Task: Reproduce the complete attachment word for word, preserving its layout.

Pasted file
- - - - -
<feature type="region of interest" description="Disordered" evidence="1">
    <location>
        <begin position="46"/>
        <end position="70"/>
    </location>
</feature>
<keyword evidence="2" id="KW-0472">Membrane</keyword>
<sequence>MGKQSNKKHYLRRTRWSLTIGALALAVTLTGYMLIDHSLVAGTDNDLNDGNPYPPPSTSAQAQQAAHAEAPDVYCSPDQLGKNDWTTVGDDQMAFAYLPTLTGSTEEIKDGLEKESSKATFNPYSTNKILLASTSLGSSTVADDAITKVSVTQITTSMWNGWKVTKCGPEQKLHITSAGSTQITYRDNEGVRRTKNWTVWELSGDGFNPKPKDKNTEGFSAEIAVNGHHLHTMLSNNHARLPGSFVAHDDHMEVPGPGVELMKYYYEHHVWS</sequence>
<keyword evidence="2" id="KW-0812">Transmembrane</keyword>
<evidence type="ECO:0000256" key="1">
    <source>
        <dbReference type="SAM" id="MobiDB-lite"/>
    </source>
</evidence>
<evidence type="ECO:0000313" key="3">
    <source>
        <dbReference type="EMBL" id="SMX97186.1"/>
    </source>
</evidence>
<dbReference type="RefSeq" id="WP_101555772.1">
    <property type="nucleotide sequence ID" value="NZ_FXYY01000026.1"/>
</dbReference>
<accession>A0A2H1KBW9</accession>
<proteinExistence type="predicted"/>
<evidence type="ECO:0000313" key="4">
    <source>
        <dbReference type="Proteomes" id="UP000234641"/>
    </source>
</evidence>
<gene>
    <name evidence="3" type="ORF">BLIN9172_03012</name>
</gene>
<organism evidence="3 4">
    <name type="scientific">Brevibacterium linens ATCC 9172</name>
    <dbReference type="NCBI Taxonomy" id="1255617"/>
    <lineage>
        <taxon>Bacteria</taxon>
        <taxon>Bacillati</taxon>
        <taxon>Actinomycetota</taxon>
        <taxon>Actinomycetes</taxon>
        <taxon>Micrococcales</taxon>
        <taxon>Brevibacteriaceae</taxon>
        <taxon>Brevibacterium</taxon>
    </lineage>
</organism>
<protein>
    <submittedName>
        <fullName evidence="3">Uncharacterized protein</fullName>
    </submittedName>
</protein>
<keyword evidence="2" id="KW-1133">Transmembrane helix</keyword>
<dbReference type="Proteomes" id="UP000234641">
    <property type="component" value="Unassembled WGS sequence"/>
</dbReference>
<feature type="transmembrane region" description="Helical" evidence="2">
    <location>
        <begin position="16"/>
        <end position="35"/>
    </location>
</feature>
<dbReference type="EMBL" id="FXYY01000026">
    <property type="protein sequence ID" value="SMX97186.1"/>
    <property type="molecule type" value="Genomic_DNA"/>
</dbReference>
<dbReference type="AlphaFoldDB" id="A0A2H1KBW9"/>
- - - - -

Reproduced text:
<feature type="region of interest" description="Disordered" evidence="1">
    <location>
        <begin position="46"/>
        <end position="70"/>
    </location>
</feature>
<keyword evidence="2" id="KW-0472">Membrane</keyword>
<sequence>MGKQSNKKHYLRRTRWSLTIGALALAVTLTGYMLIDHSLVAGTDNDLNDGNPYPPPSTSAQAQQAAHAEAPDVYCSPDQLGKNDWTTVGDDQMAFAYLPTLTGSTEEIKDGLEKESSKATFNPYSTNKILLASTSLGSSTVADDAITKVSVTQITTSMWNGWKVTKCGPEQKLHITSAGSTQITYRDNEGVRRTKNWTVWELSGDGFNPKPKDKNTEGFSAEIAVNGHHLHTMLSNNHARLPGSFVAHDDHMEVPGPGVELMKYYYEHHVWS</sequence>
<keyword evidence="2" id="KW-0812">Transmembrane</keyword>
<evidence type="ECO:0000256" key="1">
    <source>
        <dbReference type="SAM" id="MobiDB-lite"/>
    </source>
</evidence>
<evidence type="ECO:0000313" key="3">
    <source>
        <dbReference type="EMBL" id="SMX97186.1"/>
    </source>
</evidence>
<dbReference type="RefSeq" id="WP_101555772.1">
    <property type="nucleotide sequence ID" value="NZ_FXYY01000026.1"/>
</dbReference>
<accession>A0A2H1KBW9</accession>
<proteinExistence type="predicted"/>
<evidence type="ECO:0000313" key="4">
    <source>
        <dbReference type="Proteomes" id="UP000234641"/>
    </source>
</evidence>
<gene>
    <name evidence="3" type="ORF">BLIN9172_03012</name>
</gene>
<organism evidence="3 4">
    <name type="scientific">Brevibacterium linens ATCC 9172</name>
    <dbReference type="NCBI Taxonomy" id="1255617"/>
    <lineage>
        <taxon>Bacteria</taxon>
        <taxon>Bacillati</taxon>
        <taxon>Actinomycetota</taxon>
        <taxon>Actinomycetes</taxon>
        <taxon>Micrococcales</taxon>
        <taxon>Brevibacteriaceae</taxon>
        <taxon>Brevibacterium</taxon>
    </lineage>
</organism>
<protein>
    <submittedName>
        <fullName evidence="3">Uncharacterized protein</fullName>
    </submittedName>
</protein>
<keyword evidence="2" id="KW-1133">Transmembrane helix</keyword>
<dbReference type="Proteomes" id="UP000234641">
    <property type="component" value="Unassembled WGS sequence"/>
</dbReference>
<feature type="transmembrane region" description="Helical" evidence="2">
    <location>
        <begin position="16"/>
        <end position="35"/>
    </location>
</feature>
<dbReference type="EMBL" id="FXYY01000026">
    <property type="protein sequence ID" value="SMX97186.1"/>
    <property type="molecule type" value="Genomic_DNA"/>
</dbReference>
<dbReference type="AlphaFoldDB" id="A0A2H1KBW9"/>